How Mercedes-Benz Uses AI to Predict Where You Want to Go

On-board machine learning model in latest Mercedes cars learns drivers’ habits

Yevgeniy Sverdlik

September 28, 2017

2 Min Read
Dieter Zetsche, Chairman of Daimler AG, speaks at the Mercedes-Benz press conference at the 2017 Frankfurt Auto Show on September 12, 2017
Dieter Zetsche, Chairman of Daimler AG, speaks at the Mercedes-Benz press conference at the 2017 Frankfurt Auto Show on September 12, 2017Sean Gallup/Getty Images

Engineers at the Silicon Valley office of Mercedes-Benz made 24,000 car trips to collect user-behavior data and spent 18,000 hours of Nvidia Titan X GPU processing time to create simulations and select the best machine learning model that would run in the company’s latest cars to predict where its drivers want to go.

“Every time you get behind the wheel, the car will know where you’re going,” was how Kal Mos, who manages the company’s office in the Valley, described the team’s objective. Mos, a Mercedes-Benz VP, spoke about the company’s artificial intelligence work at the AI Summit in San Francisco Wednesday.

While automakers’ efforts to design AI systems for self-driving cars get most of the attention, the German company also uses AI to enhance user experience behind the wheel. Mercedes-Benz is also working on AI-powered self-driving cars, Mos said but did not reveal much else about those efforts.

The engineers built and fine-tuned the machine learning model for predicting where drivers want to go in a data center, but actual training of the model takes place in the car itself. “The model trains itself in the field, at the edge,” he said.

The current, first-generation AI systems in Mercedes cars don’t send the data they collect to the cloud because of privacy concerns. But the engineers would like next-generation cars to start sharing data, Mos said, although customers would control how their data gets used.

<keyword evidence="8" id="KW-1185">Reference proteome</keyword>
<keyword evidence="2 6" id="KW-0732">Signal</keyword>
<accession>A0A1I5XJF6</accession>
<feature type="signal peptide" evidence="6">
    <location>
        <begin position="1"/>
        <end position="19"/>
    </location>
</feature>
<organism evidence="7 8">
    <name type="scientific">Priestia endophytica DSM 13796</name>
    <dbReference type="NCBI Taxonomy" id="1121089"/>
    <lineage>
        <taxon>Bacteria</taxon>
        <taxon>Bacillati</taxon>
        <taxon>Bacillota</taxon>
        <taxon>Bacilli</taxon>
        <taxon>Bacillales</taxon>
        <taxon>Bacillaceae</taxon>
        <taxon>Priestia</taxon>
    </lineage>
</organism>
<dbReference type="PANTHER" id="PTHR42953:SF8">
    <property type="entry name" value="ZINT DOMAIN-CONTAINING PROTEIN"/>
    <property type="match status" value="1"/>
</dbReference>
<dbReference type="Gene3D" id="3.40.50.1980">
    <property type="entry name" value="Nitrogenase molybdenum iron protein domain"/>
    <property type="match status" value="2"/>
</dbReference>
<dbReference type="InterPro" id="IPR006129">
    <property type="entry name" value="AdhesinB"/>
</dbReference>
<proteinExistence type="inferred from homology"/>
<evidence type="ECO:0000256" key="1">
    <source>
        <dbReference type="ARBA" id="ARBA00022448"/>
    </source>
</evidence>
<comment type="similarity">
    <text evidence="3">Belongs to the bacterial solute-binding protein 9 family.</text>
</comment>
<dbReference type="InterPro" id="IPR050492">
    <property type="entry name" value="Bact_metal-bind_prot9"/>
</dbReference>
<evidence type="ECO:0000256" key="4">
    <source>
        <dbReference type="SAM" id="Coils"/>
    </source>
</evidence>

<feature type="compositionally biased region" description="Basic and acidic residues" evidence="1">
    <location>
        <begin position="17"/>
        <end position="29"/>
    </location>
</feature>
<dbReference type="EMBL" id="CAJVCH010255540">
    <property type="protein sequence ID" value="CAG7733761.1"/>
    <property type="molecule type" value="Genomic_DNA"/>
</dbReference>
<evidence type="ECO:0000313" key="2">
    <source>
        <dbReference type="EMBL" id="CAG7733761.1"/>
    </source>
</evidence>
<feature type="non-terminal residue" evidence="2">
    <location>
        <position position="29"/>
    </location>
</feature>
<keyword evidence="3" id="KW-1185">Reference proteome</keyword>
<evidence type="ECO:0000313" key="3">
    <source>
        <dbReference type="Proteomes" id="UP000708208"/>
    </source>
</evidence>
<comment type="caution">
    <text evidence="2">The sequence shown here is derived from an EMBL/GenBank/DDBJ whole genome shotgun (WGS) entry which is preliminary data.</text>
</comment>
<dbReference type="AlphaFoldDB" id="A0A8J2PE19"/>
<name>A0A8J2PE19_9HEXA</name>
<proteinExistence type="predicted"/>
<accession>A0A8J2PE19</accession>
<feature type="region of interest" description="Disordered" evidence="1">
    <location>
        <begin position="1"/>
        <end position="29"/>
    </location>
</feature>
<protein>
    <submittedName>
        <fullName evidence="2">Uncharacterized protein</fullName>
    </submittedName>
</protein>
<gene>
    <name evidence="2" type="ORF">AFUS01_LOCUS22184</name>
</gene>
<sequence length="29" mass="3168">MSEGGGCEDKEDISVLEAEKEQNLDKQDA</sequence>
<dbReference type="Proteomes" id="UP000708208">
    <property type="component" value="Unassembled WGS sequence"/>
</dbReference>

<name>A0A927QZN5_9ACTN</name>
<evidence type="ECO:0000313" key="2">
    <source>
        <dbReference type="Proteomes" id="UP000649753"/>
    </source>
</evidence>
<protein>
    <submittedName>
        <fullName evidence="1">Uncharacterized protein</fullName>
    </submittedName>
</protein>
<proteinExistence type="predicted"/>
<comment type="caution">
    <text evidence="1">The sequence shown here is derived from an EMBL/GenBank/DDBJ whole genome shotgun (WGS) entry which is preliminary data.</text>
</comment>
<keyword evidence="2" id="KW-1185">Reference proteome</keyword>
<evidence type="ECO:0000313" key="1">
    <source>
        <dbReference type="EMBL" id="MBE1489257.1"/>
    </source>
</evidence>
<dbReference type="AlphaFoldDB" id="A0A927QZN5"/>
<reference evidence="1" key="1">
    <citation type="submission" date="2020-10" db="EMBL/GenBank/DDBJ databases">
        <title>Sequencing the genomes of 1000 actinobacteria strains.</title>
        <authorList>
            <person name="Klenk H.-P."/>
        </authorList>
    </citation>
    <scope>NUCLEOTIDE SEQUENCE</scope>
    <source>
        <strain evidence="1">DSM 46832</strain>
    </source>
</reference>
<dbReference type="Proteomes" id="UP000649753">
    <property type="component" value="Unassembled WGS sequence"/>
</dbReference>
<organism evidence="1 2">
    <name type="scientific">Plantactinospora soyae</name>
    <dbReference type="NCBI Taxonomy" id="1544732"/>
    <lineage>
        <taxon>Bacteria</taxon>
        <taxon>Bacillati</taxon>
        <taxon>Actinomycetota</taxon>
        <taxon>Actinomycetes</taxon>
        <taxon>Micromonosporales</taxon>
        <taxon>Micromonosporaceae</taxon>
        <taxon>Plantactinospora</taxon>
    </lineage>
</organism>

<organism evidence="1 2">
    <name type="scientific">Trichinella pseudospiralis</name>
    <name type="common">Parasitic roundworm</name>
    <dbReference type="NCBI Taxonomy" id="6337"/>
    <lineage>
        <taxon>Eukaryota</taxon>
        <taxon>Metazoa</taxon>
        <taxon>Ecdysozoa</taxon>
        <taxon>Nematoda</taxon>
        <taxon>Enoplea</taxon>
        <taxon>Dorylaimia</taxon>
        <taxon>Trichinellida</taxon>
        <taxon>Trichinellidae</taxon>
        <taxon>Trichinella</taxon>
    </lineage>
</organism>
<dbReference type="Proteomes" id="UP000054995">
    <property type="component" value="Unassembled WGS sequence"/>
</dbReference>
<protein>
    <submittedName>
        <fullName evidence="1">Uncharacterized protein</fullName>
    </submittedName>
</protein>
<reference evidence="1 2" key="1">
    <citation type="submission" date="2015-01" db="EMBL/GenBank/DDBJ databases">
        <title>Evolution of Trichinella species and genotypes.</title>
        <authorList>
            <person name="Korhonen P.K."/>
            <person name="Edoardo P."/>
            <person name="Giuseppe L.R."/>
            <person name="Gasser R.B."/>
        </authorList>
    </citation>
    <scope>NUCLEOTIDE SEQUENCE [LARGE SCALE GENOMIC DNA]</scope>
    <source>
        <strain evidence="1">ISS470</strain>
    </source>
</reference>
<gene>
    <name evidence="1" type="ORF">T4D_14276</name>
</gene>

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In designing their destination-prediction AI, Mos and his team’s goal was to make sure that whatever they create is better than what already exists. Other mapping applications suggest destinations based on previous behavior, but they are typically rather crude.

For example, he said, if you’re driving to work on Monday morning, a suggestion to go to the beach, where you’d been Sunday, doesn’t make much sense; so the system learns the driver’s habits over time to make better suggestions.

Already thinking about next-generation AI functionality for improving driver experience, the team has started experimenting with analyzing how drivers move around inside the car (how they move their hands, for example) and collecting environmental-sensor data.

“Environmental sensors are extremely critical to the way you drive and to the destination you’re going to,” Mos said. “The car is in the field, and environmental information around the car has a great impact on what you’re going to do inside the car.”

Also under consideration is using social media to improve destination suggestions. At lunchtime, for example, a future-generation car may make restaurant suggestions based on what the driver and/or a passenger have shared on social media, he said.

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